1. Dear Jane and Lance what a lovely image you create, travelling around in an open carriage, playing amongst the follies, ah! the delights we could all have enjoyed in the 18th century.
      I have been to Biddulph but not to Rousham, which is on my list 'to do' - it is not too far from here.

      Delete
  7. I really enjoyed reading your blog today Rosemary.. Such beautiful places to visit in England. Your photos are fantastic.
    One can just imagine the Gentry meandering through the gardens on a sunny sunday.
    lots of secret hiding places.
    Thank you rosemary.. i learnt a few things today, I didnt know about.

    val

    ReplyDelete
    Replies
    1. Dear Val - That is what I like about looking at blogs, learning something I didn't know about before from all of my blogging friends. Pleased you enjoyed the post and photos. Yes, you can imagine the Gentry wandering through the gardens, and as you say lots of hiding places!!!

      Delete
  8. What a beautiful place and a very beautiful set of pictures. Great post.

    ReplyDelete
    Replies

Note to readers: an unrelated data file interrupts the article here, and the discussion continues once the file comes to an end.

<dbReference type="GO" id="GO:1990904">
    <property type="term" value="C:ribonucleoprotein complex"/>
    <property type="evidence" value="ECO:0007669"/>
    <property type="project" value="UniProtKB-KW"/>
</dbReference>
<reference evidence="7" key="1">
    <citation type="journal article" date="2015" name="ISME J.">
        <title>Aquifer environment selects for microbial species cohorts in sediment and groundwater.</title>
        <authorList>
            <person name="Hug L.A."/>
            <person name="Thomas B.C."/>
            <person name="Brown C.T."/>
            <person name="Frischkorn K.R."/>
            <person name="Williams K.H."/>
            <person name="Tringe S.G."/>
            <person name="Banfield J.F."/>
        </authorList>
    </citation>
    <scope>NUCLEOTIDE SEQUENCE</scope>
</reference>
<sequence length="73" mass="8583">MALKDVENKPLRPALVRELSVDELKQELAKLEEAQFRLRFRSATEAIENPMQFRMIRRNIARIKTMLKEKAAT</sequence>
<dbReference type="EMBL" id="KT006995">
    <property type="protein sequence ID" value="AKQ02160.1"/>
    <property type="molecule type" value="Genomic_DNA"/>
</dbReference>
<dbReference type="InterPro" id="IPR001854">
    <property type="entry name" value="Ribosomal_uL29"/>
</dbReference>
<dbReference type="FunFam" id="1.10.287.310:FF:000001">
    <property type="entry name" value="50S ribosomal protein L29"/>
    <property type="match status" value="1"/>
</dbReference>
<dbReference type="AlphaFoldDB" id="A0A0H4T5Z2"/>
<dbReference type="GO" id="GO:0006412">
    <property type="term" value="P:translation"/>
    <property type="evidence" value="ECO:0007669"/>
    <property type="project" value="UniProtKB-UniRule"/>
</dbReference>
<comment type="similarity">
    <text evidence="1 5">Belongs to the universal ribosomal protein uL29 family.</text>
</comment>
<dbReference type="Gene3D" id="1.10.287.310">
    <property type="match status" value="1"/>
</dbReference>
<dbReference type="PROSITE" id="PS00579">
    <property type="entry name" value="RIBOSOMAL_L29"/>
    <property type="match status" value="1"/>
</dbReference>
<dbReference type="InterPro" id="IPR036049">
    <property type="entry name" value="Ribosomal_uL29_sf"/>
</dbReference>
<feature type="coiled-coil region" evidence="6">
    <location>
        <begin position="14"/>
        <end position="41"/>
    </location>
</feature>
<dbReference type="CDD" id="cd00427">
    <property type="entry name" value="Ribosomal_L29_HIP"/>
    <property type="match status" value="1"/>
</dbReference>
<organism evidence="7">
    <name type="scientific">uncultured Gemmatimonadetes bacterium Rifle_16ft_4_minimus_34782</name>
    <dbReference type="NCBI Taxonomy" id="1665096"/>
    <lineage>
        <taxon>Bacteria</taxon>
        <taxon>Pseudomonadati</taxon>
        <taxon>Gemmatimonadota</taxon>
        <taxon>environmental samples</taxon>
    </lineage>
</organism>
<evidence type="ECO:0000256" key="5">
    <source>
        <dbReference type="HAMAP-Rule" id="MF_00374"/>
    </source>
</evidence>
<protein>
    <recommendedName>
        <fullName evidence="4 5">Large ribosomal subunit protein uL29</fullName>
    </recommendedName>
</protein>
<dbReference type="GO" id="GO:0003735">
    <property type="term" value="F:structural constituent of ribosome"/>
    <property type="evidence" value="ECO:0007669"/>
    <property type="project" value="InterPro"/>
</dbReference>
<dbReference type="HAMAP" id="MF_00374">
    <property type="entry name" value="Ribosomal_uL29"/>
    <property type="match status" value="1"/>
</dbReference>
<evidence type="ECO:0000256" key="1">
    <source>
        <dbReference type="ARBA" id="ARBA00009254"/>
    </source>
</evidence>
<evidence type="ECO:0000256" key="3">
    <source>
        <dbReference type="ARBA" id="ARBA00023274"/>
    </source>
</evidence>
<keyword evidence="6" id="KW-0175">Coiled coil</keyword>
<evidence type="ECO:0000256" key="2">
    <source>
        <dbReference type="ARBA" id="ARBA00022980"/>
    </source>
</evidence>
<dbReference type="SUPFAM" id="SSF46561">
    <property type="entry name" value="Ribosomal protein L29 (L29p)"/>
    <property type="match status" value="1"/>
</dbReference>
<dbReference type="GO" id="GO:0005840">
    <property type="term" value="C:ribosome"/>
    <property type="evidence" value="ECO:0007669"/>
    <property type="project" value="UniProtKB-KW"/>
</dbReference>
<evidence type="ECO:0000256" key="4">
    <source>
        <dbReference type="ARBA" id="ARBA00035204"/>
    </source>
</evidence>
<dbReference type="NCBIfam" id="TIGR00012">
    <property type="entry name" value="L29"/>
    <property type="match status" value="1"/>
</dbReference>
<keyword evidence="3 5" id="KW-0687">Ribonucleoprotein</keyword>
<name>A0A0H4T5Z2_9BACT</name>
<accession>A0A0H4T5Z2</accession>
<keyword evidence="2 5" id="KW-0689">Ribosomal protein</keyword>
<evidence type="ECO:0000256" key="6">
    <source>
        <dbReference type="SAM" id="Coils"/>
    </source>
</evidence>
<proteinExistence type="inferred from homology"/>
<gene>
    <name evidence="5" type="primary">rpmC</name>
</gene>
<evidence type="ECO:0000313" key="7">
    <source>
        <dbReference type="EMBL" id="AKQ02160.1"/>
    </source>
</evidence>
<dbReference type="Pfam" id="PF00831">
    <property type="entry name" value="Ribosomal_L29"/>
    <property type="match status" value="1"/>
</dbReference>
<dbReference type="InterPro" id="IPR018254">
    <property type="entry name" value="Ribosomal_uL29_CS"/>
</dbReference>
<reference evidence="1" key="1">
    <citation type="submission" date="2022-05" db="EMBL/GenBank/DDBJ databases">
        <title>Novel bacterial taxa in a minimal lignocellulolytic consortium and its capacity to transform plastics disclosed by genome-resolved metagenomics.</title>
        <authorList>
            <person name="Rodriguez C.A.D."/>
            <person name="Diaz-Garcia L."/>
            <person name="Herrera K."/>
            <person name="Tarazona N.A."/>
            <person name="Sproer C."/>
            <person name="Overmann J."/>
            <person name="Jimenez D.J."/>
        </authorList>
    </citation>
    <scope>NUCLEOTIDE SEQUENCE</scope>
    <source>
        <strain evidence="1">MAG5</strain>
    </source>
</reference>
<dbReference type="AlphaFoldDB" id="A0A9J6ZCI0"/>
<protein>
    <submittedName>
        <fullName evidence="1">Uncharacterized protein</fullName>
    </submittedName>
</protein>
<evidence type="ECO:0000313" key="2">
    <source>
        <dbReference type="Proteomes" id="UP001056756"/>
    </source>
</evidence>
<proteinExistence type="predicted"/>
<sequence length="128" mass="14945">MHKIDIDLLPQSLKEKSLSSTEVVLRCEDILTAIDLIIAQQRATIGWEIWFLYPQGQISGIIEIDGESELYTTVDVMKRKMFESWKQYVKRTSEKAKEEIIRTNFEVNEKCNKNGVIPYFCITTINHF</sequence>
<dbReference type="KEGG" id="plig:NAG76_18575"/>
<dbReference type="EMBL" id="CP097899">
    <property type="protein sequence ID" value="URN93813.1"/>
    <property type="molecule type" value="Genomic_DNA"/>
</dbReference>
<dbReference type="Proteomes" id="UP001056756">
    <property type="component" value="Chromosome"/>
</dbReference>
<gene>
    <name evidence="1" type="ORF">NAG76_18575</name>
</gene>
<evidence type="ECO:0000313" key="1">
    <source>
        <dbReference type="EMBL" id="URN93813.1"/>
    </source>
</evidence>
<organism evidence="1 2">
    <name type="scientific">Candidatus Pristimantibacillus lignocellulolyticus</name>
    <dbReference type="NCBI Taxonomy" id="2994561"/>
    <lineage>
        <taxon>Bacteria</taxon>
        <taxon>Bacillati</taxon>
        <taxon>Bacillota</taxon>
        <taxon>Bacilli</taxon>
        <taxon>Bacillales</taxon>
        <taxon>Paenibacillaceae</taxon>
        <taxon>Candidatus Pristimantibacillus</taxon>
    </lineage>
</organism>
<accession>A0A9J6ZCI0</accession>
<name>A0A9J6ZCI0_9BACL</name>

1. Thank you Fotokarusellen - yes, you are right it is a beautiful garden, and I was fortunate in that I picked the perfect day to visit with glorious February sunshine.

      Delete
  9. What a fantastic garden you photographed here, even at this time of the year is beautiful.
    Have a lovely day
    Marijke

    ReplyDelete
    Replies
    1. Dear Marijke - it is a lovely garden, and the snowdrops are a delight. I think that the blue skies also helped on the day I was there.

      Delete
  10. How lovely to view the garden again & remember our visit there several years ago. Thank you for capturing it so beautifully.
    Carolyn

    ReplyDelete
    Replies
    1. Yes, I remember we went there together when the maize had just been planted, and now it is really mature.

      Delete

❖PLEASE NOTE❖ Comments made by those who hide their identity will be deleted

“You can't stay in your corner of the forest waiting for others to come to you - you have to go to them sometimes”
― A.A. Milne, Winnie-the-Pooh